We all are inherited with a smart mind. But improving it a step forward towards a smarter mind is what we have to work on. For a mind not kept active will become less alert and lose its brilliance and intelligence in due course of time. Just like a broken arm, when freed from the sling after a couple of weeks, takes time to get back to its original functionality, the same is the case with your brain. The kind of exercise you provide to your physical body, your mind demands the same implementation and training. When left aside and idle for a while, your brain tends to become inactive and less energetic. Thus, to become smarter than the smart and the smartest, you have to pep up your mind in the right route. After all, it’s not the same as wearing the best clothes or portraying a know-it-all kind of image. Find tips on how to become a smarter person by glancing through the tips listed herein.

 

How To Get Smarter

 

Exercise Your Brain

Just like you workout to build and strengthen your muscles, your brain, too, requires proper exercises to sharpen itself. Often, it is assumed to be a useless body part, but this is not true. As such, whenever you are engaging yourself in some activities, you are exercising your brain. Consider practicing activities, such as puzzles, crafts, reading, painting, gardening, and other recreational activities that will refresh and rejuvenate you and your mind, in particular.

 

Read Quality Books

Most of us love reading. But we often end up reading fiction, suspense, or romantic books. However, these books do not mentally stimulate us. So, if you really want to improve your thinking and writing skills, pick up books that force you to really focus. Read a classic novel that changes your perspective towards this world and exposes you to precise, elegant English. Do not feel shy to pick up new words and find their meanings. This, in turn, will make you smarter with a more comprehensive vocabulary. Make reading fun as well as useful.

 

Avoid The Idiot Box

What do we do after a long tiring working day? Pick up a bag of chips and a can of cola only to land up in front of the television. Though there is no problem with refreshing yourself while watching a reality or a talk show, it doesn’t really put your mental capacity into use. Further, watching television continuously does not relax you, instead, it exhausts you. Hence, pick up a book or magazine when you want to relax. Or, switch off the idiot box when you have friends or acquaintances around and indulge in a conversation instead.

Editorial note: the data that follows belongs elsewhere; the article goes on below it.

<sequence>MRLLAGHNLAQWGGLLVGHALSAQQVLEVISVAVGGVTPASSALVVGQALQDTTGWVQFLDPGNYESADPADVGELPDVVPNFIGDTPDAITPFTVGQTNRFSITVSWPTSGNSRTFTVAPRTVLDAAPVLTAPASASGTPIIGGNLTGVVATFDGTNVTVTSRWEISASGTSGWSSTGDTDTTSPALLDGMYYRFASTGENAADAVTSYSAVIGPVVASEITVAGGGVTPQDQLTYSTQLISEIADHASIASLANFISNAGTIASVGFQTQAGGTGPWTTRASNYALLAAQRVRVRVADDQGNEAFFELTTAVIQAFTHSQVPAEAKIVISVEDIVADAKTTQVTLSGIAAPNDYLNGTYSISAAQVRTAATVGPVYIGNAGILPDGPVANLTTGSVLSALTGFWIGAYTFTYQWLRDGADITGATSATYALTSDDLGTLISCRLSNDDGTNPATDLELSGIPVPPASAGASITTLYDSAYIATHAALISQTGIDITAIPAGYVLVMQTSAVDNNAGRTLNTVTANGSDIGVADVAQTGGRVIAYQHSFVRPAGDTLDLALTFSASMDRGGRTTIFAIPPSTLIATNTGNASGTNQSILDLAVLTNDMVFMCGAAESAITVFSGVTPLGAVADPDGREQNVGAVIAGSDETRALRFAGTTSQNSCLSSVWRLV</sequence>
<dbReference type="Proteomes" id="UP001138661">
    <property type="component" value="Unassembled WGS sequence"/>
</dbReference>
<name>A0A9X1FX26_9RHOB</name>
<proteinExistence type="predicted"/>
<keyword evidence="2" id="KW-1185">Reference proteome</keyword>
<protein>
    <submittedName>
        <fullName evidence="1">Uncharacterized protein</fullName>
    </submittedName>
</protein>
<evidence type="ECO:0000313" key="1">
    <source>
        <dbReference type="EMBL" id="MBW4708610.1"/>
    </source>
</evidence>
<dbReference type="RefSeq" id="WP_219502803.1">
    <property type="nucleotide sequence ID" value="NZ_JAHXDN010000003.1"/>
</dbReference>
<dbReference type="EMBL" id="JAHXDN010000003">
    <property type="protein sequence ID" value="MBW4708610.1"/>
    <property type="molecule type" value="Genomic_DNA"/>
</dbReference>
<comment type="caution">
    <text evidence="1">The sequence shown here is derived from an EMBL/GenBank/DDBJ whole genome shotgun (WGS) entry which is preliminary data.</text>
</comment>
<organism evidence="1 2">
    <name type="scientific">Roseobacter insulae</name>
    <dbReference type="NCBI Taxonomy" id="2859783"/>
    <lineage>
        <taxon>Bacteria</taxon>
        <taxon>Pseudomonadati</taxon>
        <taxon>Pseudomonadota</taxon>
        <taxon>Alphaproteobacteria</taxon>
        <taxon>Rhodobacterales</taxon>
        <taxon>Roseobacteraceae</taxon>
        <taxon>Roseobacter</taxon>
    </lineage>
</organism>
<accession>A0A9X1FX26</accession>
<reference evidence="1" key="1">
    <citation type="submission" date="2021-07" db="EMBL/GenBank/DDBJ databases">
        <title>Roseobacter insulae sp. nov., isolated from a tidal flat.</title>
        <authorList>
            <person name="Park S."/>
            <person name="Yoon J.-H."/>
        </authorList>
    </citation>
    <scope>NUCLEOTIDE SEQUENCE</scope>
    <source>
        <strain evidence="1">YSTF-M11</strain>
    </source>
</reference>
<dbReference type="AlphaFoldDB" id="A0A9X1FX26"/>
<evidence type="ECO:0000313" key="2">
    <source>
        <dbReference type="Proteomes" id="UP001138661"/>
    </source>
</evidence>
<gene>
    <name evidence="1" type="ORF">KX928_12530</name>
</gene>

Learn A Foreign Language

Researches indicate that learning an unknown foreign language boosts brain power. Quite smart, indeed, right! Learning and understanding the foreign culture through the language induces your brain to implement its muscles.

 

Identify Your Qualities

All of us have had our share of several idols and dream jobs during childhood. A scientist, a social worker, an airhostess, a 40-wheel lorry driver, an astronaut, or even a rock star! But, in reality, how many of us are really able to convert our childhood dreams into a reality? Probably, just one out of hundred. That’s because to move onto their paths, we need to understand the values, commitment, and endless efforts to meet the requirements and achieve our goals. However, this should not be mixed with our idols. For if we try to imitate our idols, we will only land up making a fool out of ourselves and not creating a niche amongst the rest. Hence, it is important to identify your qualities and be yourself rather than being others.

 

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Creative New Year 2014

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Happy New Year 2014

National Book Week, 14-20, Nov.2013

Happy Book Week , My dear Readers !!! Expand your horizon of knoweledge via books........all through.......always....all ways

National Book Week, Nov.14-20, 2013

National Book Week, 14-20, Nov.2014

National Book Week, 2013

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World Book DayNovember 20th, 2013
Let this World Book Week bring more goodness in our library use habits !!!